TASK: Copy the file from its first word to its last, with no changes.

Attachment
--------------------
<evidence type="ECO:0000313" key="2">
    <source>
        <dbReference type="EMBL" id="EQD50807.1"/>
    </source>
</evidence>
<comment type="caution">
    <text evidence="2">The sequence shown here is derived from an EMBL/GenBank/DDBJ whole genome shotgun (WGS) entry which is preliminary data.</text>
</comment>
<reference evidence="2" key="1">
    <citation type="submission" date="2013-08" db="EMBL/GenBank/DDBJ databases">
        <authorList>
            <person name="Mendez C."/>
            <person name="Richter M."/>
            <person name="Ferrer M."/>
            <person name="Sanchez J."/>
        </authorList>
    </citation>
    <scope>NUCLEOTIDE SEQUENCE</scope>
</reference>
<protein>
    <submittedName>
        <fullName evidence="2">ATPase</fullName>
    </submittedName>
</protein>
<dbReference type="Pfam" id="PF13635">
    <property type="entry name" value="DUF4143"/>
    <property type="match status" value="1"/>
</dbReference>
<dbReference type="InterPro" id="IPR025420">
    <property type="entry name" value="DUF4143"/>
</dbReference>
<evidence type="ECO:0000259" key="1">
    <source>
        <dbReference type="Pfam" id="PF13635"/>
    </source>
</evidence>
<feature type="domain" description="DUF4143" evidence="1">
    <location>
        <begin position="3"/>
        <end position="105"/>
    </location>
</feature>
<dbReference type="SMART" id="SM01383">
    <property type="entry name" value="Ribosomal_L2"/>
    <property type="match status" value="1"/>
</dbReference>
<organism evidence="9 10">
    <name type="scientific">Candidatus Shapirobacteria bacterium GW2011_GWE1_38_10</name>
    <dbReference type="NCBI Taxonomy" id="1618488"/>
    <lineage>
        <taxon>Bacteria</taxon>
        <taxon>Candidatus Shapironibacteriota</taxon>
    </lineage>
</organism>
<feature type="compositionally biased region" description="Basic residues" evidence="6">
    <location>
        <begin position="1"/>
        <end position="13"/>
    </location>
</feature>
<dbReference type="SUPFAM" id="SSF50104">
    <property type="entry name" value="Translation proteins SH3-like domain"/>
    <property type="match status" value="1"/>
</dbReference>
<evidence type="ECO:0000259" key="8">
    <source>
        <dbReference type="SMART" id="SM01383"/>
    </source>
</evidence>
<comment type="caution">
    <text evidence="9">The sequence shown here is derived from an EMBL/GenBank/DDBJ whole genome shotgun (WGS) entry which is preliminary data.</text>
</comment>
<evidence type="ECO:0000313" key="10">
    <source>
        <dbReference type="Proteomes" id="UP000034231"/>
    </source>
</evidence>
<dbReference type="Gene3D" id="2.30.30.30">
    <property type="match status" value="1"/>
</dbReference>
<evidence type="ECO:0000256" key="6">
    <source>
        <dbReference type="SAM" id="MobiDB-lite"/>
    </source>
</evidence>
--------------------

<evidence type="ECO:0000313" key="2">
    <source>
        <dbReference type="EMBL" id="EQD50807.1"/>
    </source>
</evidence>
<comment type="caution">
    <text evidence="2">The sequence shown here is derived from an EMBL/GenBank/DDBJ whole genome shotgun (WGS) entry which is preliminary data.</text>
</comment>
<reference evidence="2" key="1">
    <citation type="submission" date="2013-08" db="EMBL/GenBank/DDBJ databases">
        <authorList>
            <person name="Mendez C."/>
            <person name="Richter M."/>
            <person name="Ferrer M."/>
            <person name="Sanchez J."/>
        </authorList>
    </citation>
    <scope>NUCLEOTIDE SEQUENCE</scope>
</reference>
<protein>
    <submittedName>
        <fullName evidence="2">ATPase</fullName>
    </submittedName>
</protein>
<dbReference type="Pfam" id="PF13635">
    <property type="entry name" value="DUF4143"/>
    <property type="match status" value="1"/>
</dbReference>
<dbReference type="InterPro" id="IPR025420">
    <property type="entry name" value="DUF4143"/>
</dbReference>
<evidence type="ECO:0000259" key="1">
    <source>
        <dbReference type="Pfam" id="PF13635"/>
    </source>
</evidence>
<feature type="domain" description="DUF4143" evidence="1">
    <location>
        <begin position="3"/>
        <end position="105"/>
    </location>
</feature>
<dbReference type="SMART" id="SM01383">
    <property type="entry name" value="Ribosomal_L2"/>
    <property type="match status" value="1"/>
</dbReference>
<organism evidence="9 10">
    <name type="scientific">Candidatus Shapirobacteria bacterium GW2011_GWE1_38_10</name>
    <dbReference type="NCBI Taxonomy" id="1618488"/>
    <lineage>
        <taxon>Bacteria</taxon>
        <taxon>Candidatus Shapironibacteriota</taxon>
    </lineage>
</organism>
<feature type="compositionally biased region" description="Basic residues" evidence="6">
    <location>
        <begin position="1"/>
        <end position="13"/>
    </location>
</feature>
<dbReference type="SUPFAM" id="SSF50104">
    <property type="entry name" value="Translation proteins SH3-like domain"/>
    <property type="match status" value="1"/>
</dbReference>
<evidence type="ECO:0000259" key="8">
    <source>
        <dbReference type="SMART" id="SM01383"/>
    </source>
</evidence>
<comment type="caution">
    <text evidence="9">The sequence shown here is derived from an EMBL/GenBank/DDBJ whole genome shotgun (WGS) entry which is preliminary data.</text>
</comment>
<evidence type="ECO:0000313" key="10">
    <source>
        <dbReference type="Proteomes" id="UP000034231"/>
    </source>
</evidence>
<dbReference type="Gene3D" id="2.30.30.30">
    <property type="match status" value="1"/>
</dbReference>
<evidence type="ECO:0000256" key="6">
    <source>
        <dbReference type="SAM" id="MobiDB-lite"/>
    </source>
</evidence>